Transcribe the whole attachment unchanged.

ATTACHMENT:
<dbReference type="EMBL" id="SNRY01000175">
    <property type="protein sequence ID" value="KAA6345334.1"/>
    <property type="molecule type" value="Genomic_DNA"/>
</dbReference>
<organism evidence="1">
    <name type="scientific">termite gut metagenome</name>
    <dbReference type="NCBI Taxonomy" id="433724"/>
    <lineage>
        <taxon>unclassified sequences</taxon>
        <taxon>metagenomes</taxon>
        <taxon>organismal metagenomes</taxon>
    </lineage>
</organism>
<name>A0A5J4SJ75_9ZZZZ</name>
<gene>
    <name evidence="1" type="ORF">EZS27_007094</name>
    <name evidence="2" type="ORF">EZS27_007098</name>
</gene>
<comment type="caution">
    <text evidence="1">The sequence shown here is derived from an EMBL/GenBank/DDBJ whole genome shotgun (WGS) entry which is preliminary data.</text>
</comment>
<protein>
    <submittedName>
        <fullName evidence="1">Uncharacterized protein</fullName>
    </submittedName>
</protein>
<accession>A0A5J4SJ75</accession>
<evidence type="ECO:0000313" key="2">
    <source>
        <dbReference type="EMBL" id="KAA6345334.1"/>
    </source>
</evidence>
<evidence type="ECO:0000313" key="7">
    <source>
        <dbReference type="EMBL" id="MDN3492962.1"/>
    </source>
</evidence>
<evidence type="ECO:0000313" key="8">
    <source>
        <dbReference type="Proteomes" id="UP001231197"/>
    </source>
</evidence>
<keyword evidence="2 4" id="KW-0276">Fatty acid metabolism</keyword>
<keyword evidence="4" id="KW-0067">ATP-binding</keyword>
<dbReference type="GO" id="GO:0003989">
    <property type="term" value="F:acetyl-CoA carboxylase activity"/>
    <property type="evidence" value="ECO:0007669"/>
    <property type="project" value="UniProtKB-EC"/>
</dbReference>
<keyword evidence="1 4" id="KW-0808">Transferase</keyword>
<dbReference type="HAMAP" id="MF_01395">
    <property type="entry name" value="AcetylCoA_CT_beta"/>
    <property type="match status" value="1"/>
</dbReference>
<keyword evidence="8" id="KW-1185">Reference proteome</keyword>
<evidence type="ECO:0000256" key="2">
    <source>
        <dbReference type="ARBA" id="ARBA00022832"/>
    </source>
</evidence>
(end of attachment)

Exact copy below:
<dbReference type="EMBL" id="SNRY01000175">
    <property type="protein sequence ID" value="KAA6345334.1"/>
    <property type="molecule type" value="Genomic_DNA"/>
</dbReference>
<organism evidence="1">
    <name type="scientific">termite gut metagenome</name>
    <dbReference type="NCBI Taxonomy" id="433724"/>
    <lineage>
        <taxon>unclassified sequences</taxon>
        <taxon>metagenomes</taxon>
        <taxon>organismal metagenomes</taxon>
    </lineage>
</organism>
<name>A0A5J4SJ75_9ZZZZ</name>
<gene>
    <name evidence="1" type="ORF">EZS27_007094</name>
    <name evidence="2" type="ORF">EZS27_007098</name>
</gene>
<comment type="caution">
    <text evidence="1">The sequence shown here is derived from an EMBL/GenBank/DDBJ whole genome shotgun (WGS) entry which is preliminary data.</text>
</comment>
<protein>
    <submittedName>
        <fullName evidence="1">Uncharacterized protein</fullName>
    </submittedName>
</protein>
<accession>A0A5J4SJ75</accession>
<evidence type="ECO:0000313" key="2">
    <source>
        <dbReference type="EMBL" id="KAA6345334.1"/>
    </source>
</evidence>
<evidence type="ECO:0000313" key="7">
    <source>
        <dbReference type="EMBL" id="MDN3492962.1"/>
    </source>
</evidence>
<evidence type="ECO:0000313" key="8">
    <source>
        <dbReference type="Proteomes" id="UP001231197"/>
    </source>
</evidence>
<keyword evidence="2 4" id="KW-0276">Fatty acid metabolism</keyword>
<keyword evidence="4" id="KW-0067">ATP-binding</keyword>
<dbReference type="GO" id="GO:0003989">
    <property type="term" value="F:acetyl-CoA carboxylase activity"/>
    <property type="evidence" value="ECO:0007669"/>
    <property type="project" value="UniProtKB-EC"/>
</dbReference>
<keyword evidence="1 4" id="KW-0808">Transferase</keyword>
<dbReference type="HAMAP" id="MF_01395">
    <property type="entry name" value="AcetylCoA_CT_beta"/>
    <property type="match status" value="1"/>
</dbReference>
<keyword evidence="8" id="KW-1185">Reference proteome</keyword>
<evidence type="ECO:0000256" key="2">
    <source>
        <dbReference type="ARBA" id="ARBA00022832"/>
    </source>
</evidence>